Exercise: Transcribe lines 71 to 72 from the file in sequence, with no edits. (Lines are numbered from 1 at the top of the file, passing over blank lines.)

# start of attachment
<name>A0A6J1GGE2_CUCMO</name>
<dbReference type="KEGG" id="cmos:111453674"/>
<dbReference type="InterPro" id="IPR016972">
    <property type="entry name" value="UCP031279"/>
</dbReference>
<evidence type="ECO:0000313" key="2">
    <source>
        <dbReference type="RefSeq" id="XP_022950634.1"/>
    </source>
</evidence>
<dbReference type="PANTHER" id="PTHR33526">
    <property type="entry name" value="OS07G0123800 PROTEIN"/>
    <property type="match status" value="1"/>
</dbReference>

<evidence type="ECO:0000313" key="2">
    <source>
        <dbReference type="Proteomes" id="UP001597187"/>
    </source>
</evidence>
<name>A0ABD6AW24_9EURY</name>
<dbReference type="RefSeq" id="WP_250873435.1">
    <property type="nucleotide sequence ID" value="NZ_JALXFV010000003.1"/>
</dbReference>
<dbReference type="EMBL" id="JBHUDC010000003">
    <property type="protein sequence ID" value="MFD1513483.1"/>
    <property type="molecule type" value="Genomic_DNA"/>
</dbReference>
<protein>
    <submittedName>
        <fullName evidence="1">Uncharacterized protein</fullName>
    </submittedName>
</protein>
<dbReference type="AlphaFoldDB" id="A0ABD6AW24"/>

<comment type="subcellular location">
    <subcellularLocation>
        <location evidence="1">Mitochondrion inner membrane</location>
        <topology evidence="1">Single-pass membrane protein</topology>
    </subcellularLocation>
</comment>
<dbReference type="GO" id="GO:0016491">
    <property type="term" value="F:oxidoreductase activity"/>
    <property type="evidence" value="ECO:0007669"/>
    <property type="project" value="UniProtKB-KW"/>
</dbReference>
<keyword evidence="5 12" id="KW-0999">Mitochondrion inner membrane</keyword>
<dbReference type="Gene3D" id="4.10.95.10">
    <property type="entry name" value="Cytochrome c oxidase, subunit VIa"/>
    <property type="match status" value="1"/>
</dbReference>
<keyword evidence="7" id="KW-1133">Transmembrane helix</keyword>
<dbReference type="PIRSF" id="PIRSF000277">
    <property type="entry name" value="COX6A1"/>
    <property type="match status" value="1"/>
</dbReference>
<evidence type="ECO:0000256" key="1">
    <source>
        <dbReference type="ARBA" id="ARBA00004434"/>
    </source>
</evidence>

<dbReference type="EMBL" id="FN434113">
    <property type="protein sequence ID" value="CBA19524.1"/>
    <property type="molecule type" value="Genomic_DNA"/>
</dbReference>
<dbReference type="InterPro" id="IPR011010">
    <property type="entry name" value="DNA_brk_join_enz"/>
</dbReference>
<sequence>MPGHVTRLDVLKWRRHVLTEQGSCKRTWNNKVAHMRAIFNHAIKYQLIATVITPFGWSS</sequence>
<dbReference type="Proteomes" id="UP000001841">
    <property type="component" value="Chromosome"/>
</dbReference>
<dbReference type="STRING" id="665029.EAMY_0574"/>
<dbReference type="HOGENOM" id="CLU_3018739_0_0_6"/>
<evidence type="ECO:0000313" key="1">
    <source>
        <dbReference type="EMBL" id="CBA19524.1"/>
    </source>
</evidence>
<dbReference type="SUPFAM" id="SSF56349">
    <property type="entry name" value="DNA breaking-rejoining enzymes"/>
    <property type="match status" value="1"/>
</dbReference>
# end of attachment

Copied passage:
<dbReference type="STRING" id="665029.EAMY_0574"/>
<dbReference type="HOGENOM" id="CLU_3018739_0_0_6"/>